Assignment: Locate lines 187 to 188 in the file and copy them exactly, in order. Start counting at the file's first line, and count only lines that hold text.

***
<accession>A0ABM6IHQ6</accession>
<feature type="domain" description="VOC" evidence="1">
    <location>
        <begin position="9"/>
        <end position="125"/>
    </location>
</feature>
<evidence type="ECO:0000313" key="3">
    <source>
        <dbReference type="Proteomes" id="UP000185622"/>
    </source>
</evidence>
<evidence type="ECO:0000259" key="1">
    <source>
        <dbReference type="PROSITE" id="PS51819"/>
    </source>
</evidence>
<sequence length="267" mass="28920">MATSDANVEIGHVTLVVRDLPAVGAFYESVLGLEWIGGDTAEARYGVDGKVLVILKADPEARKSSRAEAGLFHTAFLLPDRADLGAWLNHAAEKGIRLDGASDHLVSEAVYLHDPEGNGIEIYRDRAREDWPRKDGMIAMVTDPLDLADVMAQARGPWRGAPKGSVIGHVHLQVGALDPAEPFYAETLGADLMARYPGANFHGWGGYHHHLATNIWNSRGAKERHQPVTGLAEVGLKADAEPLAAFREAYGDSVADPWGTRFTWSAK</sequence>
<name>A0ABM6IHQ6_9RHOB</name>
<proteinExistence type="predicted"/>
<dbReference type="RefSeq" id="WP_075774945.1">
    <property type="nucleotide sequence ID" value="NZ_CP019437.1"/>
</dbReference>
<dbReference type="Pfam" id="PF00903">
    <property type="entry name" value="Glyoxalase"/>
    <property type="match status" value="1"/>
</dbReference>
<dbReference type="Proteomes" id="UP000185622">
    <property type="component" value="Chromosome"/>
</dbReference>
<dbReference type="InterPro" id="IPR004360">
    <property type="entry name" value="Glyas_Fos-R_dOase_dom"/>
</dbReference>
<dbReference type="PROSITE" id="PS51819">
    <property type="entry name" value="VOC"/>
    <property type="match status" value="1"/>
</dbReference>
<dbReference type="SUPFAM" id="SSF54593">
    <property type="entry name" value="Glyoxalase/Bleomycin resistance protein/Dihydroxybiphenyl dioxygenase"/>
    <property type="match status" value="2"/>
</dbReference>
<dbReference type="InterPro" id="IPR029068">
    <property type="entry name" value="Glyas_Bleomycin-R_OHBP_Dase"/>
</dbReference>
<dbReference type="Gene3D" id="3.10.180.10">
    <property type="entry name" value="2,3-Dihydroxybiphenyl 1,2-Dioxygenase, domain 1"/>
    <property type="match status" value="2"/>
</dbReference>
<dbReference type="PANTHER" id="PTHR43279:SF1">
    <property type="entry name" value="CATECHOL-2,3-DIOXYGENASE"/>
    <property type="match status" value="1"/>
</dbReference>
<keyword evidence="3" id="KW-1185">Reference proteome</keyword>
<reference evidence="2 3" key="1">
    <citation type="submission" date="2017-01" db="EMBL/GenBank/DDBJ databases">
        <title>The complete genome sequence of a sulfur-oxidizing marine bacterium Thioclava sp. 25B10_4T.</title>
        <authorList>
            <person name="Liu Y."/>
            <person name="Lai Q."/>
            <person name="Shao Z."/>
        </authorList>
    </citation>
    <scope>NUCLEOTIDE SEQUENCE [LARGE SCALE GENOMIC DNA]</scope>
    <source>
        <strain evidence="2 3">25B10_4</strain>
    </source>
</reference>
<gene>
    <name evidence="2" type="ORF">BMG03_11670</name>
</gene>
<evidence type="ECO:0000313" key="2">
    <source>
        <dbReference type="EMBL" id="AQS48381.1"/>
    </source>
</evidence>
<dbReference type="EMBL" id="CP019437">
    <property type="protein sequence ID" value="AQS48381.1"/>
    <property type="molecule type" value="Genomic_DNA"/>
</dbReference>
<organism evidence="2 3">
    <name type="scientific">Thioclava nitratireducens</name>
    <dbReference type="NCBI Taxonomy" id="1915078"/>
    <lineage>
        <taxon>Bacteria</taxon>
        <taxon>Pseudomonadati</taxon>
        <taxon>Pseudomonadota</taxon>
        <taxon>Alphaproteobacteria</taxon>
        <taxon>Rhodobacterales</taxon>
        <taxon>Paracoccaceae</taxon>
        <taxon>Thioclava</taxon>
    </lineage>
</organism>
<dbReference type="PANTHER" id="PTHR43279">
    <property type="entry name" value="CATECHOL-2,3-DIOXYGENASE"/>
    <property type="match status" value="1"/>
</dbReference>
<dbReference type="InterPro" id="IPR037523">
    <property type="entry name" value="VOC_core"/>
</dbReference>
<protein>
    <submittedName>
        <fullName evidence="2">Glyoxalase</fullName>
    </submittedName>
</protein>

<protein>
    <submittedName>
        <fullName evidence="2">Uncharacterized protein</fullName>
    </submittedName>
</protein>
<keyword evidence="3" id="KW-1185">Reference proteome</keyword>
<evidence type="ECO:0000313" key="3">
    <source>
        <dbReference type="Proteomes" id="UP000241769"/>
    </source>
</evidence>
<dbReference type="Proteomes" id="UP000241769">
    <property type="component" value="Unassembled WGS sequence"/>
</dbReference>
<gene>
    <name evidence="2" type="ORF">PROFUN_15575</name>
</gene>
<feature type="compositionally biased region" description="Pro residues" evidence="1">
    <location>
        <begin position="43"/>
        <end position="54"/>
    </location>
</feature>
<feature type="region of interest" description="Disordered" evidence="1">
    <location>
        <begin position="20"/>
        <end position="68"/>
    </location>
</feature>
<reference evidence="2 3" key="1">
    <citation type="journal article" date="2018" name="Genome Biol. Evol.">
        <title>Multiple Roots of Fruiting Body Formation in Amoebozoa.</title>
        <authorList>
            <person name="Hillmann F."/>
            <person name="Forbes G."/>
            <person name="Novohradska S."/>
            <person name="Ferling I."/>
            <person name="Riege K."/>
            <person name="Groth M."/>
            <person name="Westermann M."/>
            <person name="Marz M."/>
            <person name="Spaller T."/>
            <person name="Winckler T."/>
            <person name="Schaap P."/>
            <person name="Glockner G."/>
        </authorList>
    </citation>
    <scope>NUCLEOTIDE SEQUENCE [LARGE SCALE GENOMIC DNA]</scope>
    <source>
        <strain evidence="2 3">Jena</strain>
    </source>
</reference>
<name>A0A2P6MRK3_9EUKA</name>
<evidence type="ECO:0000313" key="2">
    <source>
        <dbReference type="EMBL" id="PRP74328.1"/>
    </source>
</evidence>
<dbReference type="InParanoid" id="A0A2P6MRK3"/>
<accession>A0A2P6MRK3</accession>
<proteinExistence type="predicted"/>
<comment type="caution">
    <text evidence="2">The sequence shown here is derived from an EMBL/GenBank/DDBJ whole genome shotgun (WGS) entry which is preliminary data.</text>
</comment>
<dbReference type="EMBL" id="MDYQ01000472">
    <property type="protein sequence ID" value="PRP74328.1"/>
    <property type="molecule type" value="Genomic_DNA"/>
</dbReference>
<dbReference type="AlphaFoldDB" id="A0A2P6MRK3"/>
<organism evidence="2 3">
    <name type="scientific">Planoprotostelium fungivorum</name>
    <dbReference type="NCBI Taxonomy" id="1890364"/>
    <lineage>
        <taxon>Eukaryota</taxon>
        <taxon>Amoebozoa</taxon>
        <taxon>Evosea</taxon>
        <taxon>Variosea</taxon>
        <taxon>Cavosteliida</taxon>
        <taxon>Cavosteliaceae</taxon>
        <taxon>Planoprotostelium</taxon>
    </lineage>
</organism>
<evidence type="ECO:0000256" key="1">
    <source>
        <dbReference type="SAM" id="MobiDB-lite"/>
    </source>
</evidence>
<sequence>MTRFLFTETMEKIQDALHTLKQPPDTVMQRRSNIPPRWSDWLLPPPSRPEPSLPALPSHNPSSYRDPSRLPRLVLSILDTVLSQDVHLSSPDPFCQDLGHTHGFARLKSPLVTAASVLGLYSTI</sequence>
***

<evidence type="ECO:0000256" key="1">
    <source>